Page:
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What every business needs to know about compliance

by Craig Temple

Compliance is perhaps one of the most widely discussed and poorly understood issues in the business world.

It’s a vague, catch-all term for a very specific set of regulatory issues that are of very real consequence to your business.

Because of the high-profile political discourse surrounding issues like healthcare, banking regulation and enterprise tax fraud, a disproportionate amount of focus is often placed on these areas of compliance. Chances are when you hear the phrase, it’s in reference to the Health Insurance Portability and Accountability Act (HIPAA) or the Public Company Accounting Reform and Investor Protection Act – better known as Sarbanes-Oxley or SOX.

This can lead many small and midsize businesses to mistakenly think that compliance isn’t something they need to pay much attention to. However, just because you’re not a publicly traded company or in a heavily regulated industry such as healthcare doesn’t mean that you’re in the clear.

Compliance is something every company needs to account for to some degree, and insufficient preparation or poor records management can prove incredibly costly and disruptive to your business. More to the point, ignorance of the law is never a viable defense when the regulators come knocking.

Know your obligations

In the simplest terms, compliance is the practice of adhering to a set of state, federal and industry-level regulations designed to govern how your business operates and maintains records. It ranges from simple issues such as how and where you display mandatory employee information posters within the workplace, to more complex considerations such as filing annual statements and adherence to equitable hiring practices.

Unfortunately there’s no global wisdom that can be imparted to ensure every business understands the issue. This is because the responsibilities of your business can vary widely depending on factors such as your industry, the state(s) in which you operate or the size of your workforce.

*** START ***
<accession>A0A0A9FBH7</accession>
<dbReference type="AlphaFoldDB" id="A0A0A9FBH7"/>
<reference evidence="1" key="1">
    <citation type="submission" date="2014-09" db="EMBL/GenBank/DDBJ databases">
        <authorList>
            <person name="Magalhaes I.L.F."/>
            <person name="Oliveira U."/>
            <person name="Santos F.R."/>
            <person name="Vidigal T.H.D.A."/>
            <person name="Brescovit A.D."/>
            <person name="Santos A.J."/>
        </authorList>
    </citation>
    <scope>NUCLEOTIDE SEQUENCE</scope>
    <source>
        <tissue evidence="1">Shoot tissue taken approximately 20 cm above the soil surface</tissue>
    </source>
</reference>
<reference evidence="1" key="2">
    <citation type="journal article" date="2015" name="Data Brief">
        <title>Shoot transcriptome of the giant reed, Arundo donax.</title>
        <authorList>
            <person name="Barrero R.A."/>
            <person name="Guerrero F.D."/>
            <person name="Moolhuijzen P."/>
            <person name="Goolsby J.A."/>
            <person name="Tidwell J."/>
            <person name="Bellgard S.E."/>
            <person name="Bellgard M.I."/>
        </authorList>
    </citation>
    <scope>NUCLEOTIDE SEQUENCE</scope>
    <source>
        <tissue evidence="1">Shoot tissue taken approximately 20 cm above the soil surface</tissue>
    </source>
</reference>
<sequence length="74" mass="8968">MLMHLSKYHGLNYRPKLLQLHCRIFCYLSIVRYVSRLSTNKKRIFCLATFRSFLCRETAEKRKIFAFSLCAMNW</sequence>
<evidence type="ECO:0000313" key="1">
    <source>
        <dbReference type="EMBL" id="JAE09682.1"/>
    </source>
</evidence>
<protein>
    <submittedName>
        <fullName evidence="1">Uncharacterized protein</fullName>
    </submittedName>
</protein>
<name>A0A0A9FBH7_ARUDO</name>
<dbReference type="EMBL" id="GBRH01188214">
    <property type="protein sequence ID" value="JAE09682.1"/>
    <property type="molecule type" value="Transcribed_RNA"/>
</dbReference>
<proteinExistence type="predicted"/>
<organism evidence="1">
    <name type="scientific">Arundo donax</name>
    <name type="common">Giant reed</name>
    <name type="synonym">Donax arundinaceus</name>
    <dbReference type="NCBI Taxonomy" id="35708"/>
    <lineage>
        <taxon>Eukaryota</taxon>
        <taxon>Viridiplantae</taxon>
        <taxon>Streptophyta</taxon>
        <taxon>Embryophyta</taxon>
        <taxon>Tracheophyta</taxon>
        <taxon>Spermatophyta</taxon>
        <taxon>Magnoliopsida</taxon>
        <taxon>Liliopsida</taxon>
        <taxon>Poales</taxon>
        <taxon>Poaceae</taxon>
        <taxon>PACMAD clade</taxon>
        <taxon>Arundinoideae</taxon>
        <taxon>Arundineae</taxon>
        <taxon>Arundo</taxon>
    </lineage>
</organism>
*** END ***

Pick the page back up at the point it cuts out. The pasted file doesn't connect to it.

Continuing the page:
The best way to start is by getting information from the regulatory entities themselves. The U.S. Department of Labor has a fairly comprehensive resource page designed to assist small businesses in understanding their regulatory obligations. There are also helpful industry organizations such as the Payment Card Industry Security Standards Council (PCI SSC), which provides guidelines for how companies process, store and transmit credit card information.

Maintaining compliant payment and transaction records can prove particularly challenging for businesses such as retailers which deal with a large volume of cash transactions or paper receipts. While specific requirements vary by industry, the U.S. Small Business Association recommends retaining invoice and receivables records for at least five years. Implementing a comprehensive system for capturing and storing these records digitally can save an incredible amount of time and money in the event of an audit—especially when the alternative is sifting through five years of loose receipts and cash register tapes.

The Occupational Safety & Health Administration (OSHA) also provides guidelines and information that can prove invaluable to understanding the specific safety regulations of your industry. Fortunately the categorization is quite granular, so whether you’re running a nail salon, a landscaping business or a fireworks display company, they’ve got you covered.

​The issue of compliance is often both complex and opaque for a small business owner.

Develop and implement a compliance plan

Once you have a better understanding of your compliance requirements, it’s time to protect your business by ensuring you adhere to them correctly. Putting a clear and actionable plan on paper and educating your employees on their role in the process can limit the risk of infractions going forward.

When developing a compliance plan, it’s important to solicit guidance from the experts you already rely on for other elements of your business. Chances are you are working with accounting, IT and legal professionals in various capacities. They can be indispensable resources for ensuring that you are prepared and compliant in each of their respective areas of specialization.

You’ve likely noticed that records and document management is a major thread across most areas of compliance. Simply put, if you are keeping important files in a paper-only format you are putting your business at risk. Digitizing these records can ensure that your vital information is protected and easily accessible, while providing added benefits such as improved productivity and reduced paper costs. If you’re ready to take it a step further, implementing a document management solution will enable an incredible degree of control and protection over your information.

The issue of compliance is often both complex and opaque for a small business owner. It can feel overwhelming at times, but thankfully you can protect your business simply by educating yourself and your employees, leveraging expert resources and being deliberate and proactive about the way you maintain your records.

If you’re worried that unruly records management may be putting your business at risk, there’s a better way. We can do the hard work for you so you can focus on running your business.

Craig Temple, Director of Software Marketing, Ricoh USA, Inc., is responsible for the organization’s software and services portfolio. Prior to Ricoh, Temple held various leadership positions in sales, marketing, and business development for healthcare image and information companies, and also has an extensive history of developing distribution channel relationships. Temple has a Bachelor of Science degree in Electrical Engineering from Rochester Institute of Technology.